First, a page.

Trump Administration Releases Fall 2018 Regulatory Relief Agenda

The Trump administration Wednesday released its fall 2018 agenda for regulatory and deregulatory actions. Over the past two years, federal agencies have issued 176 deregulatory actions that have contributed to some $33 billion regulatory compliance savings.

The National Credit Union Administration and the Bureau of Consumer Financial Protection (BCFP) released their fall rule-making agendas on Wednesday as well.

President Trump has made regulatory relief a priority. In May his signed into law the Economic Growth, Regulatory Relief and Consumer Protection Act (S. 2155), the most comprehensive financial services regulatory relief package since the Dodd-Frank Act was enacted.

Of note in the various agencies' and departments' plans:

  • NCUA's fall rule agenda includes issues the agency is already pursuing, including PALs (final rule expected in December), real estate appraisals, Federal Credit Union bylaws and loans to members. The agency is also expected to issue a proposed rule on alternative capital and a final rule related to private flood insurance in the coming months.
  • BCFP’s fall rule-making agenda indicates the Bureau will issue a proposed rule in early 2019 to address concerns with its 2017 payday lending rule. As NCUA looks to expand its payday alternative loans (PALs) program, CUNA has recommended the Bureau provide a safe harbor to all credit unions' PAL products. With the enactment of S.2155, the Bureau also plans to issue a rule to adjust collection and reporting thresholds under the Home Mortgage Disclosure Act (HMDA) and will pursue clarification on provisions that might not require a rule-making for implementation. In addition, the Bureau plans to issue a rule related to debt collection practices in March 2019, and it will also assess the TILA/RESPA integrated disclosure (TRID) rule.
  • The Federal Trade Commission (FTC) will continue to fight against illegal robocalls by coordinating with the Federal Communications Commission (FCC) and other stakeholders. CUNA and the state leagues have engaged with both agencies to secure more clarity and flexibility under the Telephone Consumer Protection Act (TCPA) so that credit unions can contact their members without fear of breaking the law. The FTC this fall will also consider a recommendation to its Safeguards Rule, which implements high level security concepts contained in the Gramm-Leach-Bliley Act. The rule has yet to be updated to address the growing involvement of nonbank financial companies in the financial services marketplace; CUNA and the state leagues have been pressing Congress to enact legislation to subject retailers to the same data security standards required of credit unions and other card issuers under Graham-Leach-Bliley and hold them financially accountable for any breaches on their part. The NJCUL is also actively pushing for passage of state legislation that would limit the information retailers may retain after a sale has been completed, allow card issuers to tell their cardholders what entity was responsible for a breach, and hold that entity responsible for the cost of replacing cards as well as any associated fraud losses.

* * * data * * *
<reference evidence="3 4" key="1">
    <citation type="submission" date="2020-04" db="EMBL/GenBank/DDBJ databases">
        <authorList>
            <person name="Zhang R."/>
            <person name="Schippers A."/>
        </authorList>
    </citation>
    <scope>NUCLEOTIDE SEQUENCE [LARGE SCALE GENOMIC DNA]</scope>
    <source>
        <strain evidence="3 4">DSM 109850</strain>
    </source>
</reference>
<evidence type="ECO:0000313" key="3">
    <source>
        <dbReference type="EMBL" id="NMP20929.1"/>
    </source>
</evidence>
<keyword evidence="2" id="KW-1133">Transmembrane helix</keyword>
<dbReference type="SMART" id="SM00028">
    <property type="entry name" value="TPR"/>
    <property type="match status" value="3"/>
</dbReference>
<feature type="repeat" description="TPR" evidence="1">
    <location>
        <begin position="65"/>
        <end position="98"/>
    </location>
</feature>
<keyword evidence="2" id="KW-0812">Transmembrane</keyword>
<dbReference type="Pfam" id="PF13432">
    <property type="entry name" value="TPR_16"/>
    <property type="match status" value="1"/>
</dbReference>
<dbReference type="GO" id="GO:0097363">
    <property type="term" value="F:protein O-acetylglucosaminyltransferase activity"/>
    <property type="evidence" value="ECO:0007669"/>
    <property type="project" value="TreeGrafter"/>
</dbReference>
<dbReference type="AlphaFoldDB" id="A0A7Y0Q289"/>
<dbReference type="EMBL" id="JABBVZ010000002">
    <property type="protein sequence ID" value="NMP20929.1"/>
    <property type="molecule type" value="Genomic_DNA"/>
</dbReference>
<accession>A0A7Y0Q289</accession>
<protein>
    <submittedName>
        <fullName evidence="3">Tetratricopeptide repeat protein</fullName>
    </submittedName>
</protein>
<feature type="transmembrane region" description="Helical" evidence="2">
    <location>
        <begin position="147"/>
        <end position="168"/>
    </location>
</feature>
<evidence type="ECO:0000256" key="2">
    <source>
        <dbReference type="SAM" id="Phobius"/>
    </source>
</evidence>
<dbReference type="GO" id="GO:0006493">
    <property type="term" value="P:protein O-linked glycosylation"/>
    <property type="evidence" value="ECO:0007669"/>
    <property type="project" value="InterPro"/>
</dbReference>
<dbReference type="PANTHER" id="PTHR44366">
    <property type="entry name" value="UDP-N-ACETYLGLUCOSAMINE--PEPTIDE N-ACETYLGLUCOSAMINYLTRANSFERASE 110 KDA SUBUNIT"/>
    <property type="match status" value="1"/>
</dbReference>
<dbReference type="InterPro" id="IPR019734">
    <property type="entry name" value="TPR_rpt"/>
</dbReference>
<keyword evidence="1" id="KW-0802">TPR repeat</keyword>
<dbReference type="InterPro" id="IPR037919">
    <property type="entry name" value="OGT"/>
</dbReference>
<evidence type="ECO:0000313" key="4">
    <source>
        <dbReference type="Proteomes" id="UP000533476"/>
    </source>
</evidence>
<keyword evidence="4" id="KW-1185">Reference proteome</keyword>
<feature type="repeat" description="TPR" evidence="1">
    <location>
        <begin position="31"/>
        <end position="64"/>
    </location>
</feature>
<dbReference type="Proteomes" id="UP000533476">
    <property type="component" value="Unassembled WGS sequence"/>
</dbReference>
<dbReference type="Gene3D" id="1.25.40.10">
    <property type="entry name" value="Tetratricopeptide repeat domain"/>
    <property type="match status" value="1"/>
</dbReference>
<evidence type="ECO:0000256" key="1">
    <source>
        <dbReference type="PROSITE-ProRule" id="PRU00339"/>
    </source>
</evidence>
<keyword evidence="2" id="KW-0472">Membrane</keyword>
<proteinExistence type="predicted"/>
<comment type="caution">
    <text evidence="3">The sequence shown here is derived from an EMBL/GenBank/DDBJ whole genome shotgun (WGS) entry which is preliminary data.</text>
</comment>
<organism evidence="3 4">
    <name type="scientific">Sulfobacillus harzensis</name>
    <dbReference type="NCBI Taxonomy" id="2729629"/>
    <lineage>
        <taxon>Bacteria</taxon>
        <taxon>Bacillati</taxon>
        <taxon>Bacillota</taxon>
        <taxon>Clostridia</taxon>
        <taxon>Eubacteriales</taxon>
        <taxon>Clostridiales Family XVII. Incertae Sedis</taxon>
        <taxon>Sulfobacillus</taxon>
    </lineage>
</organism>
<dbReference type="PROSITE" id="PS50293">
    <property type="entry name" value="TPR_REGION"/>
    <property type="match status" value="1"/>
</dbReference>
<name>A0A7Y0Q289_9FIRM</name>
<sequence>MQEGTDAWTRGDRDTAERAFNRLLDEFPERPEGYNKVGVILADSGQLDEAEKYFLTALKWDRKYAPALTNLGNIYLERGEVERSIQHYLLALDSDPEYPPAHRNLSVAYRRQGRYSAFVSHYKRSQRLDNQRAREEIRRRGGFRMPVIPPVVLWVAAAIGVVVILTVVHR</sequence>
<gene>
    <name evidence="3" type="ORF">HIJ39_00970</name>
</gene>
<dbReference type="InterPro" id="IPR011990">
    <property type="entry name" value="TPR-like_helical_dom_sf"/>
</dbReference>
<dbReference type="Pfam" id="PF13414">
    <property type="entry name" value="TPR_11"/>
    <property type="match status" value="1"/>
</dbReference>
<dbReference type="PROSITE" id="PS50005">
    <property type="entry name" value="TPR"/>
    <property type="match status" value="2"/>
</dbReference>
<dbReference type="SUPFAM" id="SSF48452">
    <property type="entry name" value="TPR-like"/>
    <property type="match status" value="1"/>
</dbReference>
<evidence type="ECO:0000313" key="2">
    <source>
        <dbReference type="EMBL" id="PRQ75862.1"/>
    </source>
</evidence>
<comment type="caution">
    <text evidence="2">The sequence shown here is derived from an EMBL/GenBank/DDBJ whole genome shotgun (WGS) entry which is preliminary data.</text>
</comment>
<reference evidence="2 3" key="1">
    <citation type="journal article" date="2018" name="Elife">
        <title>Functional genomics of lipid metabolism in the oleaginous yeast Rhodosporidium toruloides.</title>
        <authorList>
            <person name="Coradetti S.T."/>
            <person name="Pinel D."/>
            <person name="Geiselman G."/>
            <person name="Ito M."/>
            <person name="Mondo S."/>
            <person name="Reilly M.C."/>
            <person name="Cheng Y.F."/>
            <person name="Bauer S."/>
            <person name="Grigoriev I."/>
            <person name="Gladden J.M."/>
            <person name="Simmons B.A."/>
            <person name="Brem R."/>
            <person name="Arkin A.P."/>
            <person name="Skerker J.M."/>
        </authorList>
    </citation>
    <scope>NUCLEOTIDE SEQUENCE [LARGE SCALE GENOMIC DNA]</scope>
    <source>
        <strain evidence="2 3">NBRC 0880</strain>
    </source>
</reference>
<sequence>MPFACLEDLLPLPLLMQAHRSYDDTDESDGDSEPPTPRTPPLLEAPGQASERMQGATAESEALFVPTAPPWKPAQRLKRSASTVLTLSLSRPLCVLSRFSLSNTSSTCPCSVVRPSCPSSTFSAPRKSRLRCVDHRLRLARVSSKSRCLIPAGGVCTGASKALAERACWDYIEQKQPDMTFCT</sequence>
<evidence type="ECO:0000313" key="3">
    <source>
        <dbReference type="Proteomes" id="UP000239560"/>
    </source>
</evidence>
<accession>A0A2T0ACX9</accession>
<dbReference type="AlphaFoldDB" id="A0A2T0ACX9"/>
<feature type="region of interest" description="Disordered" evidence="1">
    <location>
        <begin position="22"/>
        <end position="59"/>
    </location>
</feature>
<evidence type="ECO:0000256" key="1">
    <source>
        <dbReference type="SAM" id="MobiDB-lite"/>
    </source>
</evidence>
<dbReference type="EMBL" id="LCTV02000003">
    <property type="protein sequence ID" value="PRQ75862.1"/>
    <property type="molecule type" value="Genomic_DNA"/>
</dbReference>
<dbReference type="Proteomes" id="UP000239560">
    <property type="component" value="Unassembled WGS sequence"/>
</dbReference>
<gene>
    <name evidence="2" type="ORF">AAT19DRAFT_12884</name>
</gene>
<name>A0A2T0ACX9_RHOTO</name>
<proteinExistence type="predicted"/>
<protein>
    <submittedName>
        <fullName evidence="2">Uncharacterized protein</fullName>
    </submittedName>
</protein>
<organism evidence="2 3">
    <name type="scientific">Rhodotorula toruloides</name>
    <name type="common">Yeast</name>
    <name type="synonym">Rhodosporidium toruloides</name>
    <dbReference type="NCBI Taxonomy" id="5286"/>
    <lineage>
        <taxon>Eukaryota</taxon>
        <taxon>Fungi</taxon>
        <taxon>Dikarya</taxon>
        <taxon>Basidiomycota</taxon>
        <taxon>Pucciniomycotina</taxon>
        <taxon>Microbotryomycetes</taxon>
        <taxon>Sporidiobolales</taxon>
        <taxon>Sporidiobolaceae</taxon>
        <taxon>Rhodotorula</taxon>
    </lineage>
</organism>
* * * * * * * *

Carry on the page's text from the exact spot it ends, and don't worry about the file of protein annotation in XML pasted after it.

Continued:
• The Department of Labor (DOL) plans to issue in March 2019 a proposed rule to revise its 2016 overtime pay rule. Last year, the DOL sought public input on the rule after it was invalidated by a federal judge.
  • The Small Business Administration (SBA) plans to expand access to capital through its lending network, support veterans and military families looking to start or expand their businesses. SBA will also work to implement the Small Business 7(a) Lending Oversight Reform Act. Many credit unions use SBA programs, including the 7(a)-loan program, to provide loans to small businesses and entrepreneurs in their communities.

CUNA and the state leagues will continue to work with Congress, the Trump administration and agency officials to ensure credit unions' regulatory relief priorities are considered as federal agencies pursue efforts to reduce regulatory burdens.